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Chinese Christian or Christian Chinese?

Alex Tang

 

The Chinese psyche and history is strongly influenced by Confucius (551-479 B.C.E.) and subsequent Confucian scholars. The Way of Confucius is based on two thesis; “that goodness can be taught and learned, and that society can only be in harmony and peace under the guidance of wisdom”. Out of these two theses are developed four precepts of the Way (dao), ritual/propriety (li), humaness (ren), and virtue (de). The Way (dao) of Confucius leads to the formation of the ideal or virtuous man (junzi), who is in harmony with Heaven and Earth.

Becoming a junzi is achievable by learning, and the cultivation of virtue and self-control. This includes the Confucian ideal of family (jia), cult (jiao), and learning (xue) When Buddhism was first introduced into China, there was a conflict with Confucianism. Gradually however it was incorporated into a syncretistic folk religion consisting of Confucianism, Taoism, Buddhism and animism.

Many Malaysian Chinese Christians come from families that still worship this Chinese folk religion. This involves going to temples on festival days, ancestor worship and having family altars. However Confucianism remains the key to understanding the Chinese identity.

Chang Lit Sen, a Chinese apologist, theologian, scholar in Asian philosophy and Distinguished Lecturer in Mission Emeritus in Gordon-Cornell Theological Seminary, writes, “Confucius has been respected by Chinese people not only as a great sage but also as an idol in their hearts, they strive to imitate him as Christians imitate Christ.”

To be a Chinese means to embrace the latest incarnation of Confucianism. Confucianism is an inseparable part of the Chinese identity. Whalen Tai, a faculty member at the Department of Religious Studies, University of California at Davis, California makes an interesting observation between Chinese identity and Christianity.

He observes, “There is one underlying cultural link. Chinese Christians might denounce Buddhism and Taoism as pagan and superstitious but not Confucianism. Even in the most Christian of Chinese families – the notable sign of which is the greater egalitarianism between church-going spouses and generally greater freedom for the offsprings – the behavioural patterns are still very much Confucian. There is still a greater sense of filial piety, a greater stress on book learning, familial loyalty, hard work, etc. than in a typical Western counterpart which would cultivate greater individuality still, with more physical vigour, personal independence, romantic openness, venturesome traits, etc.”

Yao Xin Zhong, Chair of the Department of Theology and Religious Studies at the University of Wales, Lampeter observes, “Many Chinese converts made use of Confucian philosophy and ethics to reformulate Christian ideas.” This is true of both Chinese and English speaking Christians, though more marked in Chinese speaking Christians.

Confucianism teaches a personal moral code of ethic behaviour that finds the Protestant doctrine of unconditional personal salvation offensive. However, there is a great emphasis on building right relationships. The five key relationships in Confucianism are ruler-subject, father-son, husband-wife, elder brother-younger brother, and friend-friend. Chu Sin Jan, associate Professor of History, Chinese university of Taipei, notes, “their (Chinese Christians) Confucian way of reflecting on Christian theology shows their concern that Christians, in the pursuit of ren, be in relationship to establish their character and other people’s character as well as to live in harmony with each other and with God. Confucian values, not to mention Confucian logic and language greatly color their Christian faith. Their Confucian heritage makes them more concerned about personal and social ethics than anything else.”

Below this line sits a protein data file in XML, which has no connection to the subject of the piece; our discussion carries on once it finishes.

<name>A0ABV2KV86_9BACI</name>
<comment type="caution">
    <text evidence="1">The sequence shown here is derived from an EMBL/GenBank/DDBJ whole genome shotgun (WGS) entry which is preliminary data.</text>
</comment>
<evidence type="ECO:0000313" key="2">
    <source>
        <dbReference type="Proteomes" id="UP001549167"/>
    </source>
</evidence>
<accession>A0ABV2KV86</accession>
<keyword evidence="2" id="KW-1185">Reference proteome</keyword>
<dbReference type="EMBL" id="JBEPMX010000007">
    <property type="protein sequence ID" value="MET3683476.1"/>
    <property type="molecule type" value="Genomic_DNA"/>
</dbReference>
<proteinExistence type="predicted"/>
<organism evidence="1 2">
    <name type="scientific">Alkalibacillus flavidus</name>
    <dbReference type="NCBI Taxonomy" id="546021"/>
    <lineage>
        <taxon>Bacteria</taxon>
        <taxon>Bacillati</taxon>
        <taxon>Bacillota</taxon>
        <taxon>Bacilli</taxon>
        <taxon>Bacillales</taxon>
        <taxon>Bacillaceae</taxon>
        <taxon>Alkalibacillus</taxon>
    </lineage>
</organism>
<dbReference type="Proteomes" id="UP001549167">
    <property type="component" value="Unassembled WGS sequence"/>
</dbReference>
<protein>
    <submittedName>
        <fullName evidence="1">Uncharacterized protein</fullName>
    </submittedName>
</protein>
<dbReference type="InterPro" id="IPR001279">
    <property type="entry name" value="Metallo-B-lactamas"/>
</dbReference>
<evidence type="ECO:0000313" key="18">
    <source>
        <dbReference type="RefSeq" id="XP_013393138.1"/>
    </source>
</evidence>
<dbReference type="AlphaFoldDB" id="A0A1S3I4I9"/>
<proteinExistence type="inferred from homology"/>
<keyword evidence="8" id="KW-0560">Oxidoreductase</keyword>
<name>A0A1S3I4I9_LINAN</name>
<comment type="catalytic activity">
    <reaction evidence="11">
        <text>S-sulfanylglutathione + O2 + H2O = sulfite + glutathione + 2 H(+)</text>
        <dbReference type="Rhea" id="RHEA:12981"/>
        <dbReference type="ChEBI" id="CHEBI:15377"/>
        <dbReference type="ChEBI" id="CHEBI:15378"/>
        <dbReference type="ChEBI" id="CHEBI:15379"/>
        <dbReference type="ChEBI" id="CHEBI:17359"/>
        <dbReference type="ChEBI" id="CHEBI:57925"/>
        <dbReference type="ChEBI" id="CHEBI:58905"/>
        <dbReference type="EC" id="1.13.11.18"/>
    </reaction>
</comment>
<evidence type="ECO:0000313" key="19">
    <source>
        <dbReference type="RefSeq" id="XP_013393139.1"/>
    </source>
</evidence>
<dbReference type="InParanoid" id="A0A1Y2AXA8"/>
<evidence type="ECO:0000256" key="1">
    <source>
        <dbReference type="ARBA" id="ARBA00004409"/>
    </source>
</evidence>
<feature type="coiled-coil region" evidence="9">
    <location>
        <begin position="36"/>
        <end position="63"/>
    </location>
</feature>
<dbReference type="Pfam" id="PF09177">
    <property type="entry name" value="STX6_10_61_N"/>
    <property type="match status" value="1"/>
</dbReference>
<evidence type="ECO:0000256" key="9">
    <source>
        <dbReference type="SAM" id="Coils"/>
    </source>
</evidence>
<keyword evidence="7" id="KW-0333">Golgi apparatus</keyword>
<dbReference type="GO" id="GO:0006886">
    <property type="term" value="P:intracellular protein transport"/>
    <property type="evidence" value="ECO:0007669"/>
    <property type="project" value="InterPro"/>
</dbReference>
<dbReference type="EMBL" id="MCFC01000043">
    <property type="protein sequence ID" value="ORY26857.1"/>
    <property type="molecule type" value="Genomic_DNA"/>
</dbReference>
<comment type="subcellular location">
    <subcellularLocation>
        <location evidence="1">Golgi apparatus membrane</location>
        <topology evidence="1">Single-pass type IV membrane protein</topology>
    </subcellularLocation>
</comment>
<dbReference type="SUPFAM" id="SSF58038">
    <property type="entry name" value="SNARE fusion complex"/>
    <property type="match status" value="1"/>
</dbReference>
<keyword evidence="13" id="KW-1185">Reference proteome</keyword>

Therefore Chinese Christians relate more to spiritual formation which involves relationships and community better than to personal salvation. Historian Roxbough writing about the history of the Presbyterian church in Malaysia notes that, “In Malaysia this is a church which for much of its history has rejected the idea of being Presbyterian in favour of wishing to be Chinese”. The Malaysian Chinese lives in a continuum between two cultures: Chinese and Malaysian.

One end is Chineseness and the other end is Malaysian multiculturalism. Where one is on the continuum decides one’s behaviour. Samuel Ling, President of China Horizon and researcher into cultural trends that affect Chinese Churches observes that “the Chinese model is rooted in the traditional Chinese family and clan, which sees adults as the focus, and children as appendages." This will have an effect on how Chinese in churches plan for children’s ministries.

In traditional Chinese culture, leaders and teachers are to be respected. Hence a pastor’s decision is final and accepted without arguments. Again this will create problems in many churches especially amongst the English educated who sees the pastor as an equal and call him or her by their first name. Other examples of Confucian influenced Christianity are evangelism directed to children and not families; respect for pastors and leaders; and sharing testimonies in public. Non-Christian families are often unhappy if their children become Christians; respect for leaders and pastors mean not speaking up or against them because to do so is to ‘shame’ them; and for Chinese sharing their ‘achievements’ or giving testimonies in public is taboo (“showing of”, “pride”, “disrespectful”).

So, to readers who are of Chinese origins,

Are you a Chinese Christian or a Christian Chinese?

 

|posted 8 May 2007|

               

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